|Project by ErsatzTom||posted 2400 days ago||28287 views||19 times favorited||33 comments|
Since I’m on a very tight budget and I needed to buy pretty much everything, I spent as little as I could on a tablesaw so that I can replace it as soon as possible with a clear conscience but still at least attempt to get started while I wait for a better saw. I picked up a used Ryobi bench top for $40. It wasn’t much a bargin. To make it more useful and to give myself a starter shop project, I decided to implement Norm’s Table Saw Station (#9908). I built it, or tried to build it, pretty much as specified in the plan but I did add a pair of rulers (more on this later) to the front and back of the top so that I could align the auxiliary fence without wanting kick the whole thing over. Or pout a little.
As a first project, I suppose it could have gone worse but I made some pretty major errors. Here are two just for fun:
First off, below you can see where I misaligned one of the rulers in the table top by 1.5” initially and had to correct it. I read the position off the wrong edge of the framing square. Yeah, thats not embarrassing. Or irritating. Nope. Anyway, I had to peel it up, move it over an inch and a half, find the part of the ruler I had previously cut off, and try to align both pieces so that they were both correct. That is why there is a, uh, hmm, decorative gap in the ruler. My job of squaring up the end of the router cut groove the ruler is recessed into is no picnic either.
My biggest error by far was how I managed the glue up and it lead to some pretty ugly consequences. The main body of the table is composed of 1) the top, with dados for the back and two side pieces, 2) a plywood bottom reinforced with half-lapped 2×4s and with a dado for the middle side piece, and 3) the back and two side pieces all of which fit into the table top dados, but only one of which goes into a dado in the bottom. The back and right side piece attach to the sides of the 2×4 frame. So here is where I screwed up, I should have started the glue up by getting all three pieces into the dados in the top. The bottom only has one dado. The fit of the other two pieces has a TON of wiggle room. However, I was sort of putting things together as I got pieces completed and I put off the top because I was a little intimidated by cutting up the big 3/4 melamine sheet and getting all the dados and cutouts in it correct. Stupid, right? Anyway, I attached the side and back pieces to the bottom and then later attached the top. Problem was it didn’t really fit. I had to exert a lot of clamping pressure to get the thing together and as a result the whole top is sort of bent where the back joins up. You can see in the following picture how much out of alignment the tablesaw is from the outfeed side of the station.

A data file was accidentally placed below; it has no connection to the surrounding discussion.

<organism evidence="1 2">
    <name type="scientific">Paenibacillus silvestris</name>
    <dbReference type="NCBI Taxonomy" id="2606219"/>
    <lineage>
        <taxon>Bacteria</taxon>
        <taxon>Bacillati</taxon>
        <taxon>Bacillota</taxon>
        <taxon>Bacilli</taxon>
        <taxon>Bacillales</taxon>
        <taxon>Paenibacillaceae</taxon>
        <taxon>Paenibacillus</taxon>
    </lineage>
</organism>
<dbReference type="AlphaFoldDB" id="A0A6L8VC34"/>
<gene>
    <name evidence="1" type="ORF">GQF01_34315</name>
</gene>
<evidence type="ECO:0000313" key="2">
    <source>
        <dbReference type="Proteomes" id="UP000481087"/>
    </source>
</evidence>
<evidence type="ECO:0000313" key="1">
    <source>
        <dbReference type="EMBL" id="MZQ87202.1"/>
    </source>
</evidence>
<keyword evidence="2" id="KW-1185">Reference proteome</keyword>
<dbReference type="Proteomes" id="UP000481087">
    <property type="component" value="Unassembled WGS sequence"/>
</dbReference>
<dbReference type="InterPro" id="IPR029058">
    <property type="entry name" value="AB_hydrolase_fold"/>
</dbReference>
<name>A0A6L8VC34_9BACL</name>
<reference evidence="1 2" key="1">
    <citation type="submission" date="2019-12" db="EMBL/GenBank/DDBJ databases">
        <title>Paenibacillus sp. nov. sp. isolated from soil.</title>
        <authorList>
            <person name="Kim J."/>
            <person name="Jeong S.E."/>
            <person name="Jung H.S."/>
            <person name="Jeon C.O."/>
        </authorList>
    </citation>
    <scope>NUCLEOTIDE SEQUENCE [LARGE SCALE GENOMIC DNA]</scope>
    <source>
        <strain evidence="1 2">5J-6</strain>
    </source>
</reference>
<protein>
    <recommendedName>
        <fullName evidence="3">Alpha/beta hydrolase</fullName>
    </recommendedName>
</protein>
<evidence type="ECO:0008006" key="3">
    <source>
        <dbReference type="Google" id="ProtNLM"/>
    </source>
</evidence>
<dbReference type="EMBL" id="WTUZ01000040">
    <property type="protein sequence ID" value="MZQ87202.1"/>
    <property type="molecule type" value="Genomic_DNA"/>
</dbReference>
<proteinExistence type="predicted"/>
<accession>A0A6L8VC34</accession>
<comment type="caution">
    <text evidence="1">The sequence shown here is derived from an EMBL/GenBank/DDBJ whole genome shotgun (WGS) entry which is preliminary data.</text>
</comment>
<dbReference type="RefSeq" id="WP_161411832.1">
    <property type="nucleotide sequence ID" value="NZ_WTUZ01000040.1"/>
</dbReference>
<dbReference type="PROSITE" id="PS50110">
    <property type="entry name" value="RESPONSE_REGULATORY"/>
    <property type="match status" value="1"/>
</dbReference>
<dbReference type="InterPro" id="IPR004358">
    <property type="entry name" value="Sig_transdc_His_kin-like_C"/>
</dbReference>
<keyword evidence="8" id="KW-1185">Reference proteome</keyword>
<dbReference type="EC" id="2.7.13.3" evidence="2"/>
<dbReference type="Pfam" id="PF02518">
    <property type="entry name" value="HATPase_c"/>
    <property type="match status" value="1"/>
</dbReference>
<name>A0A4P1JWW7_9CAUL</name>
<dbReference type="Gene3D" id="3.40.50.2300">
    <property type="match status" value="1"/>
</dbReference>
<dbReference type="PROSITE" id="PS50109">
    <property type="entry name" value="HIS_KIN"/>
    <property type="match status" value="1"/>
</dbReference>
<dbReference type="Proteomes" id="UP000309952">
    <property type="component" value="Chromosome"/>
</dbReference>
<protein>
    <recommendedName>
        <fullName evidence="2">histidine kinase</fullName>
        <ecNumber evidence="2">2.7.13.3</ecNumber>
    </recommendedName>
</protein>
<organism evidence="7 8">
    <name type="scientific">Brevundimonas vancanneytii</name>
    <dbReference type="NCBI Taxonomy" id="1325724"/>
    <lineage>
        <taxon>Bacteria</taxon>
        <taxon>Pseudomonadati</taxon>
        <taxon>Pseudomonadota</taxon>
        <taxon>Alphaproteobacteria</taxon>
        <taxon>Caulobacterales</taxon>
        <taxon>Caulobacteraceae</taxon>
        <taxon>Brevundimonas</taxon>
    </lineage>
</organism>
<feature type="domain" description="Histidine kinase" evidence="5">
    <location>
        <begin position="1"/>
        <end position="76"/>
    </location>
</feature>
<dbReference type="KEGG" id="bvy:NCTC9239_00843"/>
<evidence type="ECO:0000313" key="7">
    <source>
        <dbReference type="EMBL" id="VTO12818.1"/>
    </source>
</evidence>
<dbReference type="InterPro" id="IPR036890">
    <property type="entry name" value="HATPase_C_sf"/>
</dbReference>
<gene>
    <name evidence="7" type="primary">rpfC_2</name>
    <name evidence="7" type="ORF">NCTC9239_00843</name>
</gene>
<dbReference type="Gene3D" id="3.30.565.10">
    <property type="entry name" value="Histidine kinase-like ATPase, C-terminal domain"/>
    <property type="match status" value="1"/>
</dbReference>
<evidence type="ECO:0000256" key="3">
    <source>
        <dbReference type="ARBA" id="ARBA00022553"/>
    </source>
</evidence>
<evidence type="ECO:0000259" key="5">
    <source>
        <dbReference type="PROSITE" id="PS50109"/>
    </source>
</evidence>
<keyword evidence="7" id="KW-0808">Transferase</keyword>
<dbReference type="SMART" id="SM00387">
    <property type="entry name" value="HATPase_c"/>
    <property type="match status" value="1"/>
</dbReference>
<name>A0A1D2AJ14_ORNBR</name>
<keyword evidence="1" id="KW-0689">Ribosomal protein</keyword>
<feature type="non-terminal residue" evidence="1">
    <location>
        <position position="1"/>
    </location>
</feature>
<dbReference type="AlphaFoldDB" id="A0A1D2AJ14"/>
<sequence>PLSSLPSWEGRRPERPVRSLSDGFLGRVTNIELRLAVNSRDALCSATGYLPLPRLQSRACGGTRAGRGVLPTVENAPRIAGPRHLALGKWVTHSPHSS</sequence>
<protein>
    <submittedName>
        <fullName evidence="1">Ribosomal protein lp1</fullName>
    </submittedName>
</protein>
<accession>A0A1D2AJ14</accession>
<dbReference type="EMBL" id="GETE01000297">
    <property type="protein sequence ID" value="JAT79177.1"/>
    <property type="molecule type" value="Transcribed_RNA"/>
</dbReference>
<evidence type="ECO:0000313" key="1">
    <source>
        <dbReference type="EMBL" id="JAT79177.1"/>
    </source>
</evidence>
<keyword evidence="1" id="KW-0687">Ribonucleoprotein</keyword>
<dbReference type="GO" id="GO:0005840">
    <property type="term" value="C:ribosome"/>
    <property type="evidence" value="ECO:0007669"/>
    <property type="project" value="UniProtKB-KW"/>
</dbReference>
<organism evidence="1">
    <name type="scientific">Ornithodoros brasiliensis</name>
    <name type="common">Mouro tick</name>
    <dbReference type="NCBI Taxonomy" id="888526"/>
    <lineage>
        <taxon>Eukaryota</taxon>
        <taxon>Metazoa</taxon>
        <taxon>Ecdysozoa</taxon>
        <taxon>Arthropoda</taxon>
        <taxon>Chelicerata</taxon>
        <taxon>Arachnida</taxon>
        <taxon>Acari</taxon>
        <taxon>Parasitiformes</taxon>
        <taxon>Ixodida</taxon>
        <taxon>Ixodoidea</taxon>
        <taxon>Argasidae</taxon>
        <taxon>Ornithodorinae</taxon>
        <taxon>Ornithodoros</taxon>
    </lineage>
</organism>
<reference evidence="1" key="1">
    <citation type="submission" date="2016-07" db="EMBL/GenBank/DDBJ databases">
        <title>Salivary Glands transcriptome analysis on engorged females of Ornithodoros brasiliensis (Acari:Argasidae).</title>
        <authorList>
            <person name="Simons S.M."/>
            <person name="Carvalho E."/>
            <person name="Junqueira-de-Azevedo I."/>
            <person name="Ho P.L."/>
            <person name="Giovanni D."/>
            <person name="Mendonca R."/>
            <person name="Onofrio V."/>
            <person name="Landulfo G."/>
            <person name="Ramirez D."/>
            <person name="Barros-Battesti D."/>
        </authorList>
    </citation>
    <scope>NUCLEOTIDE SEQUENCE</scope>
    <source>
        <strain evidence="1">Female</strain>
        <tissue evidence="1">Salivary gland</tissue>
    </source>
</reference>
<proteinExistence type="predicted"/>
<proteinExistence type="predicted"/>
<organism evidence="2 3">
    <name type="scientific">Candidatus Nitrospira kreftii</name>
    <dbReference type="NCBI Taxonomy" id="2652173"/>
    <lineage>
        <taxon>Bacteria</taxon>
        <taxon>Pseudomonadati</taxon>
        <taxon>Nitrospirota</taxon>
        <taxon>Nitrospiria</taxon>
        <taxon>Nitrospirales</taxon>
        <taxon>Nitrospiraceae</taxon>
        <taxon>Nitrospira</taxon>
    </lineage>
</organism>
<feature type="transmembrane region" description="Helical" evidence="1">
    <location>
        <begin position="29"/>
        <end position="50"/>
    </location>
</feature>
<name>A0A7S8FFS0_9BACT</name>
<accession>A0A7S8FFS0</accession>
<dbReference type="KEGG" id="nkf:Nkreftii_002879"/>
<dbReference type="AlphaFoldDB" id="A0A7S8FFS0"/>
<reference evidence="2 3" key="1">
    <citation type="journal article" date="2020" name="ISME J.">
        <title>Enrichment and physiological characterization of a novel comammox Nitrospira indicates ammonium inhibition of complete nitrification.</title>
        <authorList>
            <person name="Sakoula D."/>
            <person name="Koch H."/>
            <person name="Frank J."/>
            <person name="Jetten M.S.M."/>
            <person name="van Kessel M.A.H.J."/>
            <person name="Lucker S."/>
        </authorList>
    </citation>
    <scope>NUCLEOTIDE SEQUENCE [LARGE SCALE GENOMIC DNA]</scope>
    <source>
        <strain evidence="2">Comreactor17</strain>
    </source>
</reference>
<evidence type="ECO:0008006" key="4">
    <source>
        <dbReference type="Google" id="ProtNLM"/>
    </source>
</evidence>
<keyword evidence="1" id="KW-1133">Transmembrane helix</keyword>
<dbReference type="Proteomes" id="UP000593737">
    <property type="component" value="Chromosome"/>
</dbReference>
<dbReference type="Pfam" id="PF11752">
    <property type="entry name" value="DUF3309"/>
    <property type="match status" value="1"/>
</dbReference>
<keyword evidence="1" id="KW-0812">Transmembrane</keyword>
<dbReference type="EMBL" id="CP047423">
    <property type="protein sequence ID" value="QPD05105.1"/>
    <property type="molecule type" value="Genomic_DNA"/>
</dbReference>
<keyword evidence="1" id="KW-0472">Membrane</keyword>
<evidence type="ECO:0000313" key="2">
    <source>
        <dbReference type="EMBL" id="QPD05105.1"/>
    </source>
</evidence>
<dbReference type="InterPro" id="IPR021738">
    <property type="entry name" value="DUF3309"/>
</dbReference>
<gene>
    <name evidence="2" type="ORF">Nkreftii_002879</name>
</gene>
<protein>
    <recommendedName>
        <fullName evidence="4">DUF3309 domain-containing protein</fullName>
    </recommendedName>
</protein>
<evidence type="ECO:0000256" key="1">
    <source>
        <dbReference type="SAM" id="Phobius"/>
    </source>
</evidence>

Despite its many problems, this station has made my pathetic tablesaw do a lot of things it otherwise could never do. I now have a reasonable amount of side feed and outfeed support. Instead of being limited to 11” of rip I now have about 40” using the auxiliary fence. Plus the saw horses came out pretty good!
However, nothing can make up for the undersized, un-t’d miter slots, the truly sad (and more than a little dangerous) miter gauge, or the fence. Oh, and by the way, if you’re out there Norm, you have my sincerest apologies. ;)
-- Tom, Southwest Florida